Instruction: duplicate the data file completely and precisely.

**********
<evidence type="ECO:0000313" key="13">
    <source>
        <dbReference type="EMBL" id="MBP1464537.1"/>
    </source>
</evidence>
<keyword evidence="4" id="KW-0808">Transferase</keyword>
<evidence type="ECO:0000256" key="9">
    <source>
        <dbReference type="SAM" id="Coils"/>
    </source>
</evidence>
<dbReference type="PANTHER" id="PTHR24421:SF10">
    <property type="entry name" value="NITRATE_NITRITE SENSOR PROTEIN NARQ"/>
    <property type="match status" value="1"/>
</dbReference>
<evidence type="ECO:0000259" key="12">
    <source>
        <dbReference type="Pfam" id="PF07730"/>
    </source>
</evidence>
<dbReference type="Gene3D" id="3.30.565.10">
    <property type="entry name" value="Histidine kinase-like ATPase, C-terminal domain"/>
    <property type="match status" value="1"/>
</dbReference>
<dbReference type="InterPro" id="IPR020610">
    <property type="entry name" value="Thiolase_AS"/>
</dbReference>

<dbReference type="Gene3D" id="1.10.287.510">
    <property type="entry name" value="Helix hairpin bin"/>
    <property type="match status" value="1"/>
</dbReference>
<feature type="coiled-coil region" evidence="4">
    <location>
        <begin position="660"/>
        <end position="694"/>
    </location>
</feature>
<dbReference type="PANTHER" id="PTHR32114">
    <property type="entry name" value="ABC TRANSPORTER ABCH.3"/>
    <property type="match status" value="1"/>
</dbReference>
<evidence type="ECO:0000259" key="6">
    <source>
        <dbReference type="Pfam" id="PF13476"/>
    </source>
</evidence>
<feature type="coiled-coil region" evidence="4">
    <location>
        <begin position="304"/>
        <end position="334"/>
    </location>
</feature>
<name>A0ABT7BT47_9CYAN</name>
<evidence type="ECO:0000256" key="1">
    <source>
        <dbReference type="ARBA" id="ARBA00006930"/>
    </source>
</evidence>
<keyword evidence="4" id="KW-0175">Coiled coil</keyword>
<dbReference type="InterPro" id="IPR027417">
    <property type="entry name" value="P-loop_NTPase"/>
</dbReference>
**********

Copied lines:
<evidence type="ECO:0000313" key="13">
    <source>
        <dbReference type="EMBL" id="MBP1464537.1"/>
    </source>
</evidence>
<keyword evidence="4" id="KW-0808">Transferase</keyword>
<evidence type="ECO:0000256" key="9">
    <source>
        <dbReference type="SAM" id="Coils"/>
    </source>
</evidence>
<dbReference type="PANTHER" id="PTHR24421:SF10">
    <property type="entry name" value="NITRATE_NITRITE SENSOR PROTEIN NARQ"/>
    <property type="match status" value="1"/>
</dbReference>
<evidence type="ECO:0000259" key="12">
    <source>
        <dbReference type="Pfam" id="PF07730"/>
    </source>
</evidence>
<dbReference type="Gene3D" id="3.30.565.10">
    <property type="entry name" value="Histidine kinase-like ATPase, C-terminal domain"/>
    <property type="match status" value="1"/>
</dbReference>
<dbReference type="InterPro" id="IPR020610">
    <property type="entry name" value="Thiolase_AS"/>
</dbReference>

<dbReference type="Gene3D" id="1.10.287.510">
    <property type="entry name" value="Helix hairpin bin"/>
    <property type="match status" value="1"/>
</dbReference>
<feature type="coiled-coil region" evidence="4">
    <location>
        <begin position="660"/>
        <end position="694"/>
    </location>
</feature>
<dbReference type="PANTHER" id="PTHR32114">
    <property type="entry name" value="ABC TRANSPORTER ABCH.3"/>
    <property type="match status" value="1"/>
</dbReference>
<evidence type="ECO:0000259" key="6">
    <source>
        <dbReference type="Pfam" id="PF13476"/>
    </source>
</evidence>
<feature type="coiled-coil region" evidence="4">
    <location>
        <begin position="304"/>
        <end position="334"/>
    </location>
</feature>
<name>A0ABT7BT47_9CYAN</name>
<evidence type="ECO:0000256" key="1">
    <source>
        <dbReference type="ARBA" id="ARBA00006930"/>
    </source>
</evidence>
<keyword evidence="4" id="KW-0175">Coiled coil</keyword>
<dbReference type="InterPro" id="IPR027417">
    <property type="entry name" value="P-loop_NTPase"/>
</dbReference>